Prescriptions of opioids have massively increased in recent years – but there is a growing move to reverse this trend.
Pulse can reveal the BMA has written to health ministers and the House of Commons health select committee calling for an inquiry into drug dependency.
At the same time, the RCGP lead for pain has the support of a parliamentary group for his proposals for annual GP reviews of patients on opioids.
Critics argue there is limited evidence that opioids are effective in chronic pain and the risk of dependency and adverse effects is well documented. But concerns persist over whether GPs have the resources available to offer alternative treatments.
NICE’s latest guideline on back pain advises GPs not to offer opioids routinely for acute low back pain, only to consider weak opioids when anti-inflammatories are not an option, and not to consider opioids at all for chronic back pain.
The Opioids Aware guidelines2 – funded by Public Health England – and the BMA’s Chronic pain: supporting safer prescribing of analgesics,3 published in March, have continued the move away from opioid use, with both stating there is little evidence that opioids are useful for long-term pain. The BMA report cited research that found less-experienced GPs were more likely to prescribe opioids.
Dr Steve Brinksman, a GPSI in pain in Birmingham and clinical lead for the Substance Misuse Management in Group Practice network, explains: ‘The problem is opioids work for less than 20% of people with chronic pain but 80% of prescriptions that get started don’t get stopped.’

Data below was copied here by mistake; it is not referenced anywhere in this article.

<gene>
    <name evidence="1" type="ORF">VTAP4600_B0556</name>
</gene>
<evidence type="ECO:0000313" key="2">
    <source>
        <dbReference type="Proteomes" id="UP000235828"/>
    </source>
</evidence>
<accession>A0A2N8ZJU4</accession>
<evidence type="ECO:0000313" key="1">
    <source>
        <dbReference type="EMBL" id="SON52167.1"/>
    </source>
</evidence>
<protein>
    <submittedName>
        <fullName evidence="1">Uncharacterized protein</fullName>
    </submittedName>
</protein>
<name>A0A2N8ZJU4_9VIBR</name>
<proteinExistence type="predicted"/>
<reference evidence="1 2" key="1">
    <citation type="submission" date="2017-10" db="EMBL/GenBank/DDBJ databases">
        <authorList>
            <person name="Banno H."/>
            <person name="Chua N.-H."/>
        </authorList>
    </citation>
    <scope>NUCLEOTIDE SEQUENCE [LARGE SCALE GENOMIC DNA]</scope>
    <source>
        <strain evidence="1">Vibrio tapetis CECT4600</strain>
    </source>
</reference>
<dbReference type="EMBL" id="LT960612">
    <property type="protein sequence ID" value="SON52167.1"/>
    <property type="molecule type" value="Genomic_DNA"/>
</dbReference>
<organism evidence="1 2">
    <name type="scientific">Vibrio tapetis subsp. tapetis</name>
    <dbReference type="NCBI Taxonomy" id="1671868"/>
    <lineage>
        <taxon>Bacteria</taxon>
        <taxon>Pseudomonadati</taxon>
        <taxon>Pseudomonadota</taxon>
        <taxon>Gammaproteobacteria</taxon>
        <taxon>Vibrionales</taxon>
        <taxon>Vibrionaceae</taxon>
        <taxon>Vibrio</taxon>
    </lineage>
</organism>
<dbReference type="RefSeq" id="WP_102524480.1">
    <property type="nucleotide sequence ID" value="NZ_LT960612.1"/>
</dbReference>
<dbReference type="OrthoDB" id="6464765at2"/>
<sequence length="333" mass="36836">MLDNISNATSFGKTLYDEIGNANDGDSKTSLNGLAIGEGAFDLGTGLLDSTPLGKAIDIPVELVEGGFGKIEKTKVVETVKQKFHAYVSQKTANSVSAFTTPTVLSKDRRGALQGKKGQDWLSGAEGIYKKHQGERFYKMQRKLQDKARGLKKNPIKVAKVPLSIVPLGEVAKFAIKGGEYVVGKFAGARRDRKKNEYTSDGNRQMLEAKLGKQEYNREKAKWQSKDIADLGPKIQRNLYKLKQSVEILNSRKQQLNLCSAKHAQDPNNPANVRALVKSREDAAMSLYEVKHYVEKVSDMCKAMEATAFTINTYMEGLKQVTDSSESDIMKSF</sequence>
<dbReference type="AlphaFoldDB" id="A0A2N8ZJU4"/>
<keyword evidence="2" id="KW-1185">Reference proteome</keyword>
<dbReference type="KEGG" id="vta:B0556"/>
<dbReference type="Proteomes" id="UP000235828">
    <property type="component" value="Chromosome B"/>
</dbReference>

But Pulse has learned this could change, and GPs could be in the firing line.
A BMA spokesperson tells Pulse: ‘We have asked the select committee to hold an inquiry into prescribed drug dependence. We had written to former minister for health Nicola Blackwood to discuss this.’
And RCGP clinical lead on chronic pain Dr Martin Johnson says he is in ‘high-level’ talks with decision makers on the issue.
The Sheffield GP tells Pulse: ‘There have been several recent reports on dependency, which raise some good questions, but the issue needs to be addressed at the next level up, with government. So, we’re preparing a high-level inquiry.’
Dr Johnson is in talks with the All Party Parliamentary Group (APPG) on drug dependency. He is in favour of GPs doing annual reviews for all chronic pain patients on opioid drugs. He says this proposal was raised in a 2015 report from the Chronic Pain Policy Coalition,4 which he chairs.
Opioid figures box, July 2017
Poor review process
‘Chronic pain is the largest symptomatic long-term condition, yet we have never had a system to assess people with it,’ Dr Johnson says. ‘People don’t realise that chronic pain is often independent of the reason it developed in the first place.’
Although patients with chronic pain do receive reviews, Johnson says the process is not well defined; it doesn’t have a QOF indicator like asthma or diabetes for example, and a Read code was only introduced in October 2015.
And it seems he has the support of the parliamentary group. Harry Shapiro, director of online advice site Drugwise.org and spokesperson for the APPG, tells Pulse the group would ‘absolutely’ support ongoing monitoring of patients’ opioid use. He had told the APPG meeting last October 2016: ‘We are in the midst of a public health disaster, which is killing hundreds of people a year and ruining the lives of millions.’
The backlash against opioids in part follows recent studies revealing that patients can experience cognitive impairment and hormonal side-effects. Rates of harm have been directly correlated with dose.5
There are also growing concerns over addiction and overdose, following recent trends in the US, where two-thirds of all deaths from overdose in 2015 (33,000 in total) were from opioids.6